Loving my POST menopausal body

It’s only taken me 50 years or so to truly love the body I’m in.

I’m not naturally a super skinny person. I’ve always had a more athletic, curvier body shape. And, I was always embarrassed about my muscular thighs.

Throughout my life I have been extreme – both very underweight and also overweight heading towards obesity. And, for approximately 20 years, I experienced disordered eating and substantial body images issues – all because I wanted to be thinner. If anyone reading this relates, then you will know how much of a waste of life that attitude is – I allowed myself to miss out on many social and sporting opportunities because I was waiting to the slimmer, fitter and somehow ‘better’.

Luckily for me, after the birth of my daughter, I changed this extreme way of thinking and I have spent most of the last 17 years more balanced. Partly because I wanted to be a good role model for my children and partly because who has time to worry so much about the way you look with young children to care for. And during this time – I maintained a fairly stable healthy weight without over thinking it – fluctuating only when training for endurance events.

Now after hitting post menopause, as many women find, I have gained a little weight. Initially, to be honest, I found this quite distressing, as it happened relatively quickly and I suppose I wondered if it would ever stop (especially as I was training for an Ironman and imagined I would lose weight as I had done in the past with endurance training). Now, at almost 2 years post menopause, my hormones seem to have settled and my weight gain also seems to have settled (thank goodness!).

One thing that I have found interesting is that the weight I am today (around 59kg – I’m 5’4″) is the weight I was when I was 30 and also 40 (both healthy times in my life). Maybe my body is returning itself to its ‘set’ weight – ie what I call the weight I maintain easily by eating healthy but not too strictly. Whatever the case, it is quite nice to be over the diet culture days of my past and really just focused on enjoying good food and living a healthy more balanced life.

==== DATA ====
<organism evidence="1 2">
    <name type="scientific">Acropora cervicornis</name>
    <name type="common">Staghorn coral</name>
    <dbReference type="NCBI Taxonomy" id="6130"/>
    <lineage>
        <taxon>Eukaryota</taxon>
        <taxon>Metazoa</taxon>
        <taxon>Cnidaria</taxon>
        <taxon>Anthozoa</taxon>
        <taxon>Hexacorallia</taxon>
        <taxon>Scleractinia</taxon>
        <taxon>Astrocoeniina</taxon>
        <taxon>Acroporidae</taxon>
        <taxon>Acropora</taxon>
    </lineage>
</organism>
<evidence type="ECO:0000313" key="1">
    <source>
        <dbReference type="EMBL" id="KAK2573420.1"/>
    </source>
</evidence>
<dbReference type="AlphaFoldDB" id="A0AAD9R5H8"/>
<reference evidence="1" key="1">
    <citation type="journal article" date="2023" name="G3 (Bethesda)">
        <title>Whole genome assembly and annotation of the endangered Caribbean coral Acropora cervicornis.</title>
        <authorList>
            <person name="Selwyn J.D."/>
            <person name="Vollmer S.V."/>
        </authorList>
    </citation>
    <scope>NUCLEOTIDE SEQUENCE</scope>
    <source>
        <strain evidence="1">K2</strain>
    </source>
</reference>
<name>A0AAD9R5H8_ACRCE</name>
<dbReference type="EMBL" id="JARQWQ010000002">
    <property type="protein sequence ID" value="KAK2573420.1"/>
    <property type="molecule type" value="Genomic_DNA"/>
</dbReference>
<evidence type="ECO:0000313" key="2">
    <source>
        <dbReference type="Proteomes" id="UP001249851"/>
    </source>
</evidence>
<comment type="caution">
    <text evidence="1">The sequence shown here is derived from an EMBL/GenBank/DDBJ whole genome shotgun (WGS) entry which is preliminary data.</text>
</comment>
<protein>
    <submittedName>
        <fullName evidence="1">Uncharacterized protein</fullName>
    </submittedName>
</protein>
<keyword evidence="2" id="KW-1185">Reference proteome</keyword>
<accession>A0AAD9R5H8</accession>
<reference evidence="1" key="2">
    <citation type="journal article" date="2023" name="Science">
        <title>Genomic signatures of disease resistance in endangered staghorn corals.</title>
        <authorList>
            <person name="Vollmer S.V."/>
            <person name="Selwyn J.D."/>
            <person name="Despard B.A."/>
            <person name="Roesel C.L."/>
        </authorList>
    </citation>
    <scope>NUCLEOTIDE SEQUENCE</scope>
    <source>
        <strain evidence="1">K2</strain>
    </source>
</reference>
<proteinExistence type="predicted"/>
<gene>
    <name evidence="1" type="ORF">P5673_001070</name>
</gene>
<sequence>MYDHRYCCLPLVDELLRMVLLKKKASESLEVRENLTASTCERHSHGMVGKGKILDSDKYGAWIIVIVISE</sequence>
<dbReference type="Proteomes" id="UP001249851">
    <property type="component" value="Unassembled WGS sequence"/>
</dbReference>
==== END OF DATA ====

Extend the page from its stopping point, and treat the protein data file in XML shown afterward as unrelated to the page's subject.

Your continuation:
With regard to my weight gain – of course, I can’t blame everything on menopause. With the reduction in estrogen at post menopause, our ability to build muscle is definitely compromised. However, we also naturally lose muscle mass and our metabolism slows as we age. Note that we can do a lot to negate the effects of these menopausal and ageing factors, particularly by undertaking strength training, incorporating some shorter more intense workouts and ensuring our protein intake is adequate.

For other menopausal women who have found their weight increasing, I understand that it can be distressing and it may feel like you have no control. My advice, as always, is to focus on your health, not your weight.

I have made some changes to my diet to better support my post menopausal biology but I do not follow a restrictive way of eating and I do not cut out food groups – I just don’t find it necessary or fun! I eat lots of healthy mainly unprocessed foods but also make room for some of the less healthy foods I enjoy. I’m trying to add some more intentional strength/hiit sessions as noted above – though it is challenging with time while training for the ironman. When that event is completed, I’ll be focusing more on strength – for my muscles and my bones.

Most importantly, I now view healthy food and movement as a way to enhance my life and not to restrict it.  I have no intention of ever going back to the extremes from my past. At 52, I now celebrate my body (and my thighs) for how they are allowing me to live this fit, healthy and beautiful midlife.

 

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